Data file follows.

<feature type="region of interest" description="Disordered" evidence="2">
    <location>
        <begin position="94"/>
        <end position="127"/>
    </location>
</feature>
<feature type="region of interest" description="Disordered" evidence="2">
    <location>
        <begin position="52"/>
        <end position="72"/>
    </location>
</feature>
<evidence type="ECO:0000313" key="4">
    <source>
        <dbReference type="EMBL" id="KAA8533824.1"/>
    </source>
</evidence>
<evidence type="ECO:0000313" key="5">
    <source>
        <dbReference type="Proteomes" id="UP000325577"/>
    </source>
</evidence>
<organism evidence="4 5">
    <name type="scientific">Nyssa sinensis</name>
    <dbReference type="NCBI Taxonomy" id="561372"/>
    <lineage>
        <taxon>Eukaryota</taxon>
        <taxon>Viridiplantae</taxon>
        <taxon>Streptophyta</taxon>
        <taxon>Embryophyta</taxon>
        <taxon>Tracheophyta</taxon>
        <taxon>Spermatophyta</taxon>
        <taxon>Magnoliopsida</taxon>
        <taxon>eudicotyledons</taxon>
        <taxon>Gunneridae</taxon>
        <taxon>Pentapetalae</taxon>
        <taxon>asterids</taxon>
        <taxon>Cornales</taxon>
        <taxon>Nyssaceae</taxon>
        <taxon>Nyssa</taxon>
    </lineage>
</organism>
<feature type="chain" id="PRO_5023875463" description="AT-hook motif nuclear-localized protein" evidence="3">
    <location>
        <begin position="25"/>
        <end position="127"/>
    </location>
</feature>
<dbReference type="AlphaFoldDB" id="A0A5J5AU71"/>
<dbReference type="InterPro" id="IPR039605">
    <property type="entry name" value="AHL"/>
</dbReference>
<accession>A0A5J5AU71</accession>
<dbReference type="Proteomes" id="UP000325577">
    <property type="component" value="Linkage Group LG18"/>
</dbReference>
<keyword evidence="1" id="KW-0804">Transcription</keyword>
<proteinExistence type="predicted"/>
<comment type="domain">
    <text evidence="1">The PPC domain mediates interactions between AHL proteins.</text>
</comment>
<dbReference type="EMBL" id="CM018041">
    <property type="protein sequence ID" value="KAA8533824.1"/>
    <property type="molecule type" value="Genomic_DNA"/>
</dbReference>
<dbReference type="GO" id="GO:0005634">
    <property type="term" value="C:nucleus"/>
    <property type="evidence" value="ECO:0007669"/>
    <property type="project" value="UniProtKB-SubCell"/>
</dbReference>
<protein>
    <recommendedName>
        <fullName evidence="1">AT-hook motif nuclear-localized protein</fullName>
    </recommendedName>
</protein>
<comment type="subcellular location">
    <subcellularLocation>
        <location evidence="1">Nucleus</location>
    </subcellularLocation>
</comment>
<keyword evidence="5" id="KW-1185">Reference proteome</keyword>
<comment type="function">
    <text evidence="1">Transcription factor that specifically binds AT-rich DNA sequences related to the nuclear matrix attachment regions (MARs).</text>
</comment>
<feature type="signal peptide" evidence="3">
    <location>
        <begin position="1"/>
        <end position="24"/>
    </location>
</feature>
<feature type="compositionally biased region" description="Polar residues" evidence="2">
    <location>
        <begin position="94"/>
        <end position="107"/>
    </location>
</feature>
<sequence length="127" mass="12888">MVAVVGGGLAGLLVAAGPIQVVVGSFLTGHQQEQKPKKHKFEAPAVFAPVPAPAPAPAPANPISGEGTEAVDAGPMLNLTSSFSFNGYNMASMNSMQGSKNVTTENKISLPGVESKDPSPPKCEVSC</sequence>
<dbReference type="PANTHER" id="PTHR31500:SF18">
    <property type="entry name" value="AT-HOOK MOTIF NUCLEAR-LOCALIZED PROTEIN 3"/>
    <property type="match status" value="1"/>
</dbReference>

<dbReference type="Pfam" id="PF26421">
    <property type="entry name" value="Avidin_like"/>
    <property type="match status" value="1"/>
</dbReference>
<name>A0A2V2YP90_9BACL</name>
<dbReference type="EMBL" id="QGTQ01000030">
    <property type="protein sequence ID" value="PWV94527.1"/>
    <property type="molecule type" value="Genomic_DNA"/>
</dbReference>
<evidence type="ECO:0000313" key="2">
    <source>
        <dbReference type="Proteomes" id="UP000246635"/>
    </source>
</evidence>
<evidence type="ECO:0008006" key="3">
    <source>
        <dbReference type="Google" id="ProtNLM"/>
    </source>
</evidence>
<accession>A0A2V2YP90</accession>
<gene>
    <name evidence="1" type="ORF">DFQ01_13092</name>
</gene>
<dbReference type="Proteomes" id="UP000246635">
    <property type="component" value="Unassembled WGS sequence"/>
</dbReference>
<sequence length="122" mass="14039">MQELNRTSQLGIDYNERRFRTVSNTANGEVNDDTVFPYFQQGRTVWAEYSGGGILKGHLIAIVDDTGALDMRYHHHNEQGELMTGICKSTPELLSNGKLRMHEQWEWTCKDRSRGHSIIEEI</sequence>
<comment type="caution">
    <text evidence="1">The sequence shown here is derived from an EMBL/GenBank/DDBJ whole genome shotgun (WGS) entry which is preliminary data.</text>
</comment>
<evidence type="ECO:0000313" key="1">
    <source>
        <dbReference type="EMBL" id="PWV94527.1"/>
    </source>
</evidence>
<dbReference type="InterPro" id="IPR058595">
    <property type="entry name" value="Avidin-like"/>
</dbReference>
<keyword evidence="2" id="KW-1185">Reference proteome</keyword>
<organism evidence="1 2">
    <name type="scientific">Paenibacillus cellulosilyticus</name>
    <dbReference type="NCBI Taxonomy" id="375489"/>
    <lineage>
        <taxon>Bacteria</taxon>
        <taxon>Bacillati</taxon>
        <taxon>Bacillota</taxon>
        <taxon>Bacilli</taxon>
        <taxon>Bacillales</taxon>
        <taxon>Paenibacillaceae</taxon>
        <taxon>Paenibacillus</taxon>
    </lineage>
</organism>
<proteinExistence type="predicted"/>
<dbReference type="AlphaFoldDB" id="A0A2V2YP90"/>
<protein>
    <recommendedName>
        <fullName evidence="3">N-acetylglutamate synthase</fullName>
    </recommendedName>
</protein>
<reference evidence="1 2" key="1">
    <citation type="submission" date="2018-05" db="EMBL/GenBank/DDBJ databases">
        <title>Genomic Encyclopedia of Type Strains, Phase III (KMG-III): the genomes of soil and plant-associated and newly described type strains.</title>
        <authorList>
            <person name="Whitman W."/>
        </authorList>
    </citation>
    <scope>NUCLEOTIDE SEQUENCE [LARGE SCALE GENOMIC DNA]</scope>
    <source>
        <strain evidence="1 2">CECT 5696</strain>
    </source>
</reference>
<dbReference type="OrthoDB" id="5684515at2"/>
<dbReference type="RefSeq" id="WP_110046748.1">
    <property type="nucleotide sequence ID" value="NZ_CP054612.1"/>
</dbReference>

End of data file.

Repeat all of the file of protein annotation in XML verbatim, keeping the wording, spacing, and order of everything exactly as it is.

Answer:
<feature type="region of interest" description="Disordered" evidence="2">
    <location>
        <begin position="94"/>
        <end position="127"/>
    </location>
</feature>
<feature type="region of interest" description="Disordered" evidence="2">
    <location>
        <begin position="52"/>
        <end position="72"/>
    </location>
</feature>
<evidence type="ECO:0000313" key="4">
    <source>
        <dbReference type="EMBL" id="KAA8533824.1"/>
    </source>
</evidence>
<evidence type="ECO:0000313" key="5">
    <source>
        <dbReference type="Proteomes" id="UP000325577"/>
    </source>
</evidence>
<organism evidence="4 5">
    <name type="scientific">Nyssa sinensis</name>
    <dbReference type="NCBI Taxonomy" id="561372"/>
    <lineage>
        <taxon>Eukaryota</taxon>
        <taxon>Viridiplantae</taxon>
        <taxon>Streptophyta</taxon>
        <taxon>Embryophyta</taxon>
        <taxon>Tracheophyta</taxon>
        <taxon>Spermatophyta</taxon>
        <taxon>Magnoliopsida</taxon>
        <taxon>eudicotyledons</taxon>
        <taxon>Gunneridae</taxon>
        <taxon>Pentapetalae</taxon>
        <taxon>asterids</taxon>
        <taxon>Cornales</taxon>
        <taxon>Nyssaceae</taxon>
        <taxon>Nyssa</taxon>
    </lineage>
</organism>
<feature type="chain" id="PRO_5023875463" description="AT-hook motif nuclear-localized protein" evidence="3">
    <location>
        <begin position="25"/>
        <end position="127"/>
    </location>
</feature>
<dbReference type="AlphaFoldDB" id="A0A5J5AU71"/>
<dbReference type="InterPro" id="IPR039605">
    <property type="entry name" value="AHL"/>
</dbReference>
<accession>A0A5J5AU71</accession>
<dbReference type="Proteomes" id="UP000325577">
    <property type="component" value="Linkage Group LG18"/>
</dbReference>
<keyword evidence="1" id="KW-0804">Transcription</keyword>
<proteinExistence type="predicted"/>
<comment type="domain">
    <text evidence="1">The PPC domain mediates interactions between AHL proteins.</text>
</comment>
<dbReference type="EMBL" id="CM018041">
    <property type="protein sequence ID" value="KAA8533824.1"/>
    <property type="molecule type" value="Genomic_DNA"/>
</dbReference>
<dbReference type="GO" id="GO:0005634">
    <property type="term" value="C:nucleus"/>
    <property type="evidence" value="ECO:0007669"/>
    <property type="project" value="UniProtKB-SubCell"/>
</dbReference>
<protein>
    <recommendedName>
        <fullName evidence="1">AT-hook motif nuclear-localized protein</fullName>
    </recommendedName>
</protein>
<comment type="subcellular location">
    <subcellularLocation>
        <location evidence="1">Nucleus</location>
    </subcellularLocation>
</comment>
<keyword evidence="5" id="KW-1185">Reference proteome</keyword>
<comment type="function">
    <text evidence="1">Transcription factor that specifically binds AT-rich DNA sequences related to the nuclear matrix attachment regions (MARs).</text>
</comment>
<feature type="signal peptide" evidence="3">
    <location>
        <begin position="1"/>
        <end position="24"/>
    </location>
</feature>
<feature type="compositionally biased region" description="Polar residues" evidence="2">
    <location>
        <begin position="94"/>
        <end position="107"/>
    </location>
</feature>
<sequence length="127" mass="12888">MVAVVGGGLAGLLVAAGPIQVVVGSFLTGHQQEQKPKKHKFEAPAVFAPVPAPAPAPAPANPISGEGTEAVDAGPMLNLTSSFSFNGYNMASMNSMQGSKNVTTENKISLPGVESKDPSPPKCEVSC</sequence>
<dbReference type="PANTHER" id="PTHR31500:SF18">
    <property type="entry name" value="AT-HOOK MOTIF NUCLEAR-LOCALIZED PROTEIN 3"/>
    <property type="match status" value="1"/>
</dbReference>

<dbReference type="Pfam" id="PF26421">
    <property type="entry name" value="Avidin_like"/>
    <property type="match status" value="1"/>
</dbReference>
<name>A0A2V2YP90_9BACL</name>
<dbReference type="EMBL" id="QGTQ01000030">
    <property type="protein sequence ID" value="PWV94527.1"/>
    <property type="molecule type" value="Genomic_DNA"/>
</dbReference>
<evidence type="ECO:0000313" key="2">
    <source>
        <dbReference type="Proteomes" id="UP000246635"/>
    </source>
</evidence>
<evidence type="ECO:0008006" key="3">
    <source>
        <dbReference type="Google" id="ProtNLM"/>
    </source>
</evidence>
<accession>A0A2V2YP90</accession>
<gene>
    <name evidence="1" type="ORF">DFQ01_13092</name>
</gene>
<dbReference type="Proteomes" id="UP000246635">
    <property type="component" value="Unassembled WGS sequence"/>
</dbReference>
<sequence length="122" mass="14039">MQELNRTSQLGIDYNERRFRTVSNTANGEVNDDTVFPYFQQGRTVWAEYSGGGILKGHLIAIVDDTGALDMRYHHHNEQGELMTGICKSTPELLSNGKLRMHEQWEWTCKDRSRGHSIIEEI</sequence>
<comment type="caution">
    <text evidence="1">The sequence shown here is derived from an EMBL/GenBank/DDBJ whole genome shotgun (WGS) entry which is preliminary data.</text>
</comment>
<evidence type="ECO:0000313" key="1">
    <source>
        <dbReference type="EMBL" id="PWV94527.1"/>
    </source>
</evidence>
<dbReference type="InterPro" id="IPR058595">
    <property type="entry name" value="Avidin-like"/>
</dbReference>
<keyword evidence="2" id="KW-1185">Reference proteome</keyword>
<organism evidence="1 2">
    <name type="scientific">Paenibacillus cellulosilyticus</name>
    <dbReference type="NCBI Taxonomy" id="375489"/>
    <lineage>
        <taxon>Bacteria</taxon>
        <taxon>Bacillati</taxon>
        <taxon>Bacillota</taxon>
        <taxon>Bacilli</taxon>
        <taxon>Bacillales</taxon>
        <taxon>Paenibacillaceae</taxon>
        <taxon>Paenibacillus</taxon>
    </lineage>
</organism>
<proteinExistence type="predicted"/>
<dbReference type="AlphaFoldDB" id="A0A2V2YP90"/>
<protein>
    <recommendedName>
        <fullName evidence="3">N-acetylglutamate synthase</fullName>
    </recommendedName>
</protein>
<reference evidence="1 2" key="1">
    <citation type="submission" date="2018-05" db="EMBL/GenBank/DDBJ databases">
        <title>Genomic Encyclopedia of Type Strains, Phase III (KMG-III): the genomes of soil and plant-associated and newly described type strains.</title>
        <authorList>
            <person name="Whitman W."/>
        </authorList>
    </citation>
    <scope>NUCLEOTIDE SEQUENCE [LARGE SCALE GENOMIC DNA]</scope>
    <source>
        <strain evidence="1 2">CECT 5696</strain>
    </source>
</reference>
<dbReference type="OrthoDB" id="5684515at2"/>
<dbReference type="RefSeq" id="WP_110046748.1">
    <property type="nucleotide sequence ID" value="NZ_CP054612.1"/>
</dbReference>